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Find the natural logarithm of 0?

Last updated date: 16th Jul 2024
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Hint: We first try to explain the use of logarithm and the general formulas of the logarithms. We prove it by contradiction where we assume ${{\log }_{b}}0=x$ and try to find the value of $x$ which is not possible due to the condition of $a,b>0$ for ${{\log }_{b}}a$.

Complete step by step answer:
The logarithm is used to convert a large or very small number into the understandable domain. For the theorem to work the usual conditions of logarithm will have to follow. If the base is not mentioned then the general solution for the base for logarithm is 10. But the base of $e$ is fixed for $\ln $. We also need to remember that for logarithm function there has to be a domain constraint.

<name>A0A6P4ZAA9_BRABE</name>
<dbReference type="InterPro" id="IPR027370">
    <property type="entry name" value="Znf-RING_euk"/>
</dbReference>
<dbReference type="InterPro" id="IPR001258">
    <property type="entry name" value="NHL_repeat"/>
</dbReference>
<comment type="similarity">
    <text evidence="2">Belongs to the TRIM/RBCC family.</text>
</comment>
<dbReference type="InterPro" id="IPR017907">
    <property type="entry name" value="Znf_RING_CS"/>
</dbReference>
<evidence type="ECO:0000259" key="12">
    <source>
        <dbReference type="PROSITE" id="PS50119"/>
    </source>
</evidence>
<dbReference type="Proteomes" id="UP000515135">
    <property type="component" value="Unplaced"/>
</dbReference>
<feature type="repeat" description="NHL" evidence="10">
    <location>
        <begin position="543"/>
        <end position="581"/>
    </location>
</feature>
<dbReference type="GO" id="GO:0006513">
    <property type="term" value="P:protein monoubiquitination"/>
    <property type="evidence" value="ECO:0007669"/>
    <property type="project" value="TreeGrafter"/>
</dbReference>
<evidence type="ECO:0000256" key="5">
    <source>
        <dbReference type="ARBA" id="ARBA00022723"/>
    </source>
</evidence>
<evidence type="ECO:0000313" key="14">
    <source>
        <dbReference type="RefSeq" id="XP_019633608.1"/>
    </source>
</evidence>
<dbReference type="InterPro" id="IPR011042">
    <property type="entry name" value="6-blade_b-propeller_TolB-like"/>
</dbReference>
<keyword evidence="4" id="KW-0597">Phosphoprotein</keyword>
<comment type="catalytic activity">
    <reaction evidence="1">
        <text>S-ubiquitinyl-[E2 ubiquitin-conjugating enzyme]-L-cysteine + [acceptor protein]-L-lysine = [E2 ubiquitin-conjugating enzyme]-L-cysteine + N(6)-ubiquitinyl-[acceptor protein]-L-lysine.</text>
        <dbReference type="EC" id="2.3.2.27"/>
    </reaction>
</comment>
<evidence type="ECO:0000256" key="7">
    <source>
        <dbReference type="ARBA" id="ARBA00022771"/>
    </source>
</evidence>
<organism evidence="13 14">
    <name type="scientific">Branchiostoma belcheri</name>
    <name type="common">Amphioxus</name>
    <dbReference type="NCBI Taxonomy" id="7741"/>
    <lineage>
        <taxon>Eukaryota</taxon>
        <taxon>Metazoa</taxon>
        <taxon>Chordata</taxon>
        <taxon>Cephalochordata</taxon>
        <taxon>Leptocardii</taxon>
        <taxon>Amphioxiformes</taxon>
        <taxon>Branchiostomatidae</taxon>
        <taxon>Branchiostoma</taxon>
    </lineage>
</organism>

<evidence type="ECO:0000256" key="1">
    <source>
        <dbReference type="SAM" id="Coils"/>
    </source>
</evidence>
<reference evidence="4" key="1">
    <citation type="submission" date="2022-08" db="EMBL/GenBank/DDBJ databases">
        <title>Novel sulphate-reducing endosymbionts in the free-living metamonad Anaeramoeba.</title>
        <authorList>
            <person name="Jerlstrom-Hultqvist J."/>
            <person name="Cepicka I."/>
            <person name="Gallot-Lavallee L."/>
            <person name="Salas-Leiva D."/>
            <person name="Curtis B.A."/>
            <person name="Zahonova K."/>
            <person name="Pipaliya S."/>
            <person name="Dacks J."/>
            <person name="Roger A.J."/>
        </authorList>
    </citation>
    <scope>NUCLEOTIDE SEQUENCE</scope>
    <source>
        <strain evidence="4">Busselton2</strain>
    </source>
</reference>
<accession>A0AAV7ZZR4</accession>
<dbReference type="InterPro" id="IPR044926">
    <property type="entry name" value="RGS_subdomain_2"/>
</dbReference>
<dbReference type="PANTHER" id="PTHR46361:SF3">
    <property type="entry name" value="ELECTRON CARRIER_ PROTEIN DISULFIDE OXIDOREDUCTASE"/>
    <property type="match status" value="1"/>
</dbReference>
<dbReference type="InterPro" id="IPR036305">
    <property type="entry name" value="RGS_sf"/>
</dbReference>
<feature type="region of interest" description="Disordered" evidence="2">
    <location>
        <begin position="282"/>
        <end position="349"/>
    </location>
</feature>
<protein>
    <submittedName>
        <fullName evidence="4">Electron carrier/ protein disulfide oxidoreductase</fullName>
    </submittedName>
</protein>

For any ${{\log }_{b}}a$, the conditions are $a,b>0$ and $b\ne 1$.
We also prove it using contradiction. We assume ${{\log }_{b}}0=x$. We know the formula that if ${{\log }_{b}}a=p$ then ${{b}^{p}}=a$.
So, for ${{\log }_{b}}0=x$ we get ${{b}^{x}}=0$ which is possible only when $b=0$ which creates the contradiction.
Therefore, natural logarithm of 0 is not possible.

Note: Only logarithms for numbers between 0 and 10 were typically included in logarithm tables. To obtain the logarithm of some number outside of this range, the number was first written in scientific notation as the product of its significant digits and its exponential power.